Court Upholds ESA Protections for Intrastate Species
In a sweeping victory for our nation’s endangered species, the federal Tenth Circuit Court of Appeals upheld federal Endangered Species Act protections for the Utah prairie dog this week – a win for the prairie dog, all other endangered intrastate species (like the red wolf), and the ESA itself.
The decision overturns an unprecedented 2014 lower-court ruling, which found that the ESA did not have the authority to mandate protections for species that are only present within one state, like the Utah prairie dog. This 2014 ruling was a severe blow to the ESA. By providing state governors with the power to ignore ESA regulations, the ruling allowed political interests to decide the fate of intrastate endangered species instead of science as mandated by federal law.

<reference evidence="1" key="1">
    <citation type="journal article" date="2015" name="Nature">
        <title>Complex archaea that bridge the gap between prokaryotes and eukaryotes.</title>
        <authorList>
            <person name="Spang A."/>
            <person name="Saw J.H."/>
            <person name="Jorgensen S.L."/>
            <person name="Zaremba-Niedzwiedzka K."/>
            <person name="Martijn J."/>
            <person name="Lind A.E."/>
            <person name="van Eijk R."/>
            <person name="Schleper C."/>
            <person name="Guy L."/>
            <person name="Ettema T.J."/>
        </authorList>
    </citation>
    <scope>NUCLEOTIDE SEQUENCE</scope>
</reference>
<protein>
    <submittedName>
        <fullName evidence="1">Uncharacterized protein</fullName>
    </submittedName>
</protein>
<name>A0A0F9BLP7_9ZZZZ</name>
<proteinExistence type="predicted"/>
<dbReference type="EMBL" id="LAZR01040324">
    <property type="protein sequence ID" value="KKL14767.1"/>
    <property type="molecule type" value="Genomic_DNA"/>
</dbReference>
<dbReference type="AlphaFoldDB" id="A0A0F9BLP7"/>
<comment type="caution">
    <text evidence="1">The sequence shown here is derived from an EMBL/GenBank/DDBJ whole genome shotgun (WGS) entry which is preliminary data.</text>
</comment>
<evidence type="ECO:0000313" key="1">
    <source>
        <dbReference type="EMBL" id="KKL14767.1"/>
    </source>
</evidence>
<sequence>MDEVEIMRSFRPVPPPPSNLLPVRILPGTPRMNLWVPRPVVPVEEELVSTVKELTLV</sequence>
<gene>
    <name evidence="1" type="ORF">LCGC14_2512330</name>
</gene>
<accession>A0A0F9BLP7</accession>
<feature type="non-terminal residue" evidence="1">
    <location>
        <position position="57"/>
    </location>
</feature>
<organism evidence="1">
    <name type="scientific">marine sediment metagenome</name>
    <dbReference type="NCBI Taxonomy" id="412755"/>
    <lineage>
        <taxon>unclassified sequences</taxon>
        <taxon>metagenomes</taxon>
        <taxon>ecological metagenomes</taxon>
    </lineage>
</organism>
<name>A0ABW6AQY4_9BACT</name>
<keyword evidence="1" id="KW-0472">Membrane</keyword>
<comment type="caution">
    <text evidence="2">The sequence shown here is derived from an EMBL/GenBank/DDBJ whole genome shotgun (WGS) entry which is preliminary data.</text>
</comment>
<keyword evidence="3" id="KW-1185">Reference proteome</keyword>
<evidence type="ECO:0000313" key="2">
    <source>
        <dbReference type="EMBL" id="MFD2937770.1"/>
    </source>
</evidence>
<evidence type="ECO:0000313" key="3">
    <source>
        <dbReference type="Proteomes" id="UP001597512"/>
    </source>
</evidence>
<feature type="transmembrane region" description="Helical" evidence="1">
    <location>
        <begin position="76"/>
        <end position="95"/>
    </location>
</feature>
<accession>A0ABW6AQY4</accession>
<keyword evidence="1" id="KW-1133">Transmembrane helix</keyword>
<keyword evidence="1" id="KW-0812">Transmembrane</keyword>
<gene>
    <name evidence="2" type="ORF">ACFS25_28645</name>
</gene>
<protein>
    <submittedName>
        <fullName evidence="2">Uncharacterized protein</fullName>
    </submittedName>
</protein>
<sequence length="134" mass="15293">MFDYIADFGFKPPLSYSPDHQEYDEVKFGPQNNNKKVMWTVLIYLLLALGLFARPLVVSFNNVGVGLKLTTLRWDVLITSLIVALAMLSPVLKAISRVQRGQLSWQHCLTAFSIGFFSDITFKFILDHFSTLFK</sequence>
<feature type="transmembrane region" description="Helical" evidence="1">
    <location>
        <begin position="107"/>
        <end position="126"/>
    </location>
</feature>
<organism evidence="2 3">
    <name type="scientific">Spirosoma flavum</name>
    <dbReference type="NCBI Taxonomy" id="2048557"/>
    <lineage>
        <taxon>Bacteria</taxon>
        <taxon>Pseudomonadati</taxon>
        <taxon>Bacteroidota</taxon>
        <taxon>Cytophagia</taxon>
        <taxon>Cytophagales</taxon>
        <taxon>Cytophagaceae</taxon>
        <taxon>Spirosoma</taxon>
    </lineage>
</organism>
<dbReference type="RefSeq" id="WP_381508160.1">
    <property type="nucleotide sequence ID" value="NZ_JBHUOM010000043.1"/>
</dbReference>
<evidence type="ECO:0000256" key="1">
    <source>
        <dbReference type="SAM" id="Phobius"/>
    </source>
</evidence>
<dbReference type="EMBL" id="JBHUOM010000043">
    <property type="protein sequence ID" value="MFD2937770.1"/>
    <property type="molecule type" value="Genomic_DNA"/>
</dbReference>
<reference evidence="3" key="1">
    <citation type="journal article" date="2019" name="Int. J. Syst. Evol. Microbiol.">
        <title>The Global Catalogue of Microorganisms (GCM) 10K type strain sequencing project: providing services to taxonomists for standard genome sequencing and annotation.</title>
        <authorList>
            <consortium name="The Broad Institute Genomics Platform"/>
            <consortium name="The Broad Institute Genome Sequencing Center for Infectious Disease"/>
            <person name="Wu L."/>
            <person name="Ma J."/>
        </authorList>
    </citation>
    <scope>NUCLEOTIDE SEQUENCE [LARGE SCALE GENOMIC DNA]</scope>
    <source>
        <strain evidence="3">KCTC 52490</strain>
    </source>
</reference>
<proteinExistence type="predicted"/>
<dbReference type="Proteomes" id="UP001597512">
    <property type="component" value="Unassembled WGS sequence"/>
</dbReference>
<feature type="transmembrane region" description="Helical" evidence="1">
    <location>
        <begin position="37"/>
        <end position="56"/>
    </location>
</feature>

This week’s ruling marks the sixth time a federal appeals court has considered and rejected similar challenges to the ESA – one case pertaining to the critically endangered red wolf in North Carolina.
This being said, it will likely be appealed to the Supreme Court, but the 10th Circuit’s decision may make it less likely that the high court takes up the issue.